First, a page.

Unlike their counterparts in parts of the Central Valley, growers in the California desert should be in good shape this season when it comes to securing ample water to irrigate their crops, thanks in part to the Quantification Settlement Agreement for Colorado River water that was finalized in 2003.
The historic agreement provides California the means to implement water transfers and supply programs that will allow California to live within the state’s 4.4 million acre-foot basic annual apportionment of Colorado River water, said Franz De Klotz, vice president of marketing for Richard
Bagdasarian Inc., Mecca, managing partner at the company’s Pasha Marketing LLC division and a member of the Coachella Valley Water District’s board of directors.
In addition, growers employ drip irrigation, “ensuring good stewardship regarding our valley’s water supply,” he said.
Water from the Colorado River is delivered by telemetry through the Coachella Canal into reservoirs and eventually pumped into field through drip lines.
The Quantification Settlement Agreement has locked in the amount of water delivered to the Coachella and Imperial valleys.
“So far that agreement has held up in court,” De Klotz said, and he is confident that it will remain intact into the future.
The only glitch in the water delivery system is that the valleys’ allotment from the Sacramento delta has been cut back, which affects the region’s ability to recharge underground aquifers and balance out the water needs, he said.
The Imperial Valley, to the south, receives 3.1 million acre feet under the Quantification Settlement
Agreement and the Coachella Valley receives 330,000 acre feet.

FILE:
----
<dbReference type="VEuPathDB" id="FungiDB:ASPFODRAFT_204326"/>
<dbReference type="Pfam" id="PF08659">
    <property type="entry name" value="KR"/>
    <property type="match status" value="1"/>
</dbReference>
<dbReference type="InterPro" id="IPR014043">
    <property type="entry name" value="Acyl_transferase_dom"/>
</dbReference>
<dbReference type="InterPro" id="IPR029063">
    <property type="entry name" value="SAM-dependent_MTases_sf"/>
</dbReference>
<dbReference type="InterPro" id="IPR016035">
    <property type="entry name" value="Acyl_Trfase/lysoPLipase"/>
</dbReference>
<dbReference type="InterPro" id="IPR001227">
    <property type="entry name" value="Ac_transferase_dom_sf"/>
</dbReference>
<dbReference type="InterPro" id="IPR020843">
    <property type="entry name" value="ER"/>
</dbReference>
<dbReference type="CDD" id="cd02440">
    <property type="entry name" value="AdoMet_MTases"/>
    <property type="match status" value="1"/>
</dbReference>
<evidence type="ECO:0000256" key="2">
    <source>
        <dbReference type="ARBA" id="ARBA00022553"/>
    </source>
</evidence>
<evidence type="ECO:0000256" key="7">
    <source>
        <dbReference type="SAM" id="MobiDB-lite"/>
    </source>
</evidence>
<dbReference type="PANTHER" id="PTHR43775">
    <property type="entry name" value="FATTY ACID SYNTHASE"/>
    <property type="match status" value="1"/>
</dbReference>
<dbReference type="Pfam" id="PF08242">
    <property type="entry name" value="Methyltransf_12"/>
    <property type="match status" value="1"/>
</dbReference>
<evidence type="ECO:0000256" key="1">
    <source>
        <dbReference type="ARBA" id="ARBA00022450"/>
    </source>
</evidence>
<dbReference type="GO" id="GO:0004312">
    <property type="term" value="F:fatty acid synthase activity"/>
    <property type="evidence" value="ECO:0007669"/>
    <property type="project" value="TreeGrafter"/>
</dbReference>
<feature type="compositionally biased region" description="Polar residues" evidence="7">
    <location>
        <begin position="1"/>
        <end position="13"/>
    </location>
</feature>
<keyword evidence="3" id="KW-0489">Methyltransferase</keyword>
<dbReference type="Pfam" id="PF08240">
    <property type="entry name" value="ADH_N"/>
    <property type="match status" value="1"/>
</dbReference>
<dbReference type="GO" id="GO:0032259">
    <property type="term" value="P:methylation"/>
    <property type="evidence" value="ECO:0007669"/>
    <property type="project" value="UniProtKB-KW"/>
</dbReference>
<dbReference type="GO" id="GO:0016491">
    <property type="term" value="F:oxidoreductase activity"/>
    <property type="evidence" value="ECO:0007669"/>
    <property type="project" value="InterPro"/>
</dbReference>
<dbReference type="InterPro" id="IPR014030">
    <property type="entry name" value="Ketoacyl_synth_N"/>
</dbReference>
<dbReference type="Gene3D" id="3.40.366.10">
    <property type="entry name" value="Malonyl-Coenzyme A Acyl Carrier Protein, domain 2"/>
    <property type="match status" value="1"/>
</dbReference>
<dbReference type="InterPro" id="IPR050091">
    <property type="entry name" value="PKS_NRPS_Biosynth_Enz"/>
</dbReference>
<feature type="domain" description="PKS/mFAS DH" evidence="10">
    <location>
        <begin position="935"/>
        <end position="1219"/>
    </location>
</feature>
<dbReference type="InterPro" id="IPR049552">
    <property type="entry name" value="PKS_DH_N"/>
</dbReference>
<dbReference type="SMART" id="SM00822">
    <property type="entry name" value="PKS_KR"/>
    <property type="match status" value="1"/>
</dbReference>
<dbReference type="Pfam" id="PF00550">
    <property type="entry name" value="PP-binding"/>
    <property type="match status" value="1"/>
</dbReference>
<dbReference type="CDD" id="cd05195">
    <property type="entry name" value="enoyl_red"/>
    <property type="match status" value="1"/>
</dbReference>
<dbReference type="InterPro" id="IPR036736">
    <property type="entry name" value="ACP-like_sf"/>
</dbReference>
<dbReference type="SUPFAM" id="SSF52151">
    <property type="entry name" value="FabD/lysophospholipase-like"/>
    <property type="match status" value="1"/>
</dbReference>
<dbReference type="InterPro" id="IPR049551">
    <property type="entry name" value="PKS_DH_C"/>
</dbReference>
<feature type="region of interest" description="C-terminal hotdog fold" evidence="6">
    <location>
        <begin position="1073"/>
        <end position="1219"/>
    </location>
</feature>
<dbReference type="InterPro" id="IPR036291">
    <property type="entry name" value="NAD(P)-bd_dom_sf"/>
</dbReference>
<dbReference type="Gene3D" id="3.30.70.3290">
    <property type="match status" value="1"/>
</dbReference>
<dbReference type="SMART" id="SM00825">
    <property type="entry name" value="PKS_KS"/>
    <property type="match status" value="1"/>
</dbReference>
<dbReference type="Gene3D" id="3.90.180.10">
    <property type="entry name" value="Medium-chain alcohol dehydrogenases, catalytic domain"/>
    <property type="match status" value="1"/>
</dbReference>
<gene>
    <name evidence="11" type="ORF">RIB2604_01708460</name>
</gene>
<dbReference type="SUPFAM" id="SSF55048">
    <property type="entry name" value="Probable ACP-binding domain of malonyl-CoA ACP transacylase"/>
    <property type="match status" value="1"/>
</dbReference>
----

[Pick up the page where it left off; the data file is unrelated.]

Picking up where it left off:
One acre foot of water equals 326,000 gallons.
Just because desert growers currently have adequate water doesn’t mean they’re squandering the precious liquid.
“Water’s a valuable commodity that’s in a lot of conversations that the owners of our company have,” said John Burton, general manager of sales and cooler for Peter Rabbit Farms in Coachella.
“We’re constantly finding new ways to better manage our irrigation system,” he said.
The goal is to get as much water as is needed to the plants’ root systems without wasting any, he said.
That calls for steps like installing improved sprinklers and better drip irrigation systems.
“It never stops,” Burton said. “We’re always looking for better ways to water our crops.”
At Prime Time International in Coachella, Mike Aiton, director of marketing, said the company has plenty of water for now but is not letting its guard down.
“We’re always concerned about water,” he said. “It’s kind of your lifeblood.”
In the Imperial Valley, Daren Van Dyke, director of sales and marketing for Five Crowns Marketing in Brawley, said, “we have a very good water situation here.”
The region has the necessary water rights and has built an efficient delivery system, he said, “so we’re in good shape.”
The only bad news is the cost.
“Our water costs in general are going up, and we are going to have to account for that,” he said.